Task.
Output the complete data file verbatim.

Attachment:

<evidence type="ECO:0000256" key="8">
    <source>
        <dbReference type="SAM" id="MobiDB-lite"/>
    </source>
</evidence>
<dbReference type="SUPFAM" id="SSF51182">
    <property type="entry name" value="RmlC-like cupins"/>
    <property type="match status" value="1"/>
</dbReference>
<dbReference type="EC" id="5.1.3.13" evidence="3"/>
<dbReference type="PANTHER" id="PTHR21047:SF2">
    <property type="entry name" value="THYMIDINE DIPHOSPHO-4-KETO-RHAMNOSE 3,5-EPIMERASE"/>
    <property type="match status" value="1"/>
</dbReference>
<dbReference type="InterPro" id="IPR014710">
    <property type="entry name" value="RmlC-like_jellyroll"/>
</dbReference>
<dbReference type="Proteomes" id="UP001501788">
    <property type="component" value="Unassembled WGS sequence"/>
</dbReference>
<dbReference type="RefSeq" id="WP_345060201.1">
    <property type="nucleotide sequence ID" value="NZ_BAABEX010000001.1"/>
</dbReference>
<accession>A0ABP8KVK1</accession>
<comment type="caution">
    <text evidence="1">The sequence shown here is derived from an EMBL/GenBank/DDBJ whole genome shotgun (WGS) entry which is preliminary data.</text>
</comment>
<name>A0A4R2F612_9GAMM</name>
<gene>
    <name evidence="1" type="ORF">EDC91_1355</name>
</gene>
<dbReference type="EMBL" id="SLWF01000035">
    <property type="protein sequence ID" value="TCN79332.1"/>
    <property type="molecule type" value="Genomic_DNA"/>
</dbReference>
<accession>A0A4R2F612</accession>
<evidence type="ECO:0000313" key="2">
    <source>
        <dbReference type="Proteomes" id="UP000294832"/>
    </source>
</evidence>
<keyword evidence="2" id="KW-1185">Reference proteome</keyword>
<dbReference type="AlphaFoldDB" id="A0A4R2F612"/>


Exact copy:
<evidence type="ECO:0000256" key="8">
    <source>
        <dbReference type="SAM" id="MobiDB-lite"/>
    </source>
</evidence>
<dbReference type="SUPFAM" id="SSF51182">
    <property type="entry name" value="RmlC-like cupins"/>
    <property type="match status" value="1"/>
</dbReference>
<dbReference type="EC" id="5.1.3.13" evidence="3"/>
<dbReference type="PANTHER" id="PTHR21047:SF2">
    <property type="entry name" value="THYMIDINE DIPHOSPHO-4-KETO-RHAMNOSE 3,5-EPIMERASE"/>
    <property type="match status" value="1"/>
</dbReference>
<dbReference type="InterPro" id="IPR014710">
    <property type="entry name" value="RmlC-like_jellyroll"/>
</dbReference>
<dbReference type="Proteomes" id="UP001501788">
    <property type="component" value="Unassembled WGS sequence"/>
</dbReference>
<dbReference type="RefSeq" id="WP_345060201.1">
    <property type="nucleotide sequence ID" value="NZ_BAABEX010000001.1"/>
</dbReference>
<accession>A0ABP8KVK1</accession>
<comment type="caution">
    <text evidence="1">The sequence shown here is derived from an EMBL/GenBank/DDBJ whole genome shotgun (WGS) entry which is preliminary data.</text>
</comment>
<name>A0A4R2F612_9GAMM</name>
<gene>
    <name evidence="1" type="ORF">EDC91_1355</name>
</gene>
<dbReference type="EMBL" id="SLWF01000035">
    <property type="protein sequence ID" value="TCN79332.1"/>
    <property type="molecule type" value="Genomic_DNA"/>
</dbReference>
<accession>A0A4R2F612</accession>
<evidence type="ECO:0000313" key="2">
    <source>
        <dbReference type="Proteomes" id="UP000294832"/>
    </source>
</evidence>
<keyword evidence="2" id="KW-1185">Reference proteome</keyword>
<dbReference type="AlphaFoldDB" id="A0A4R2F612"/>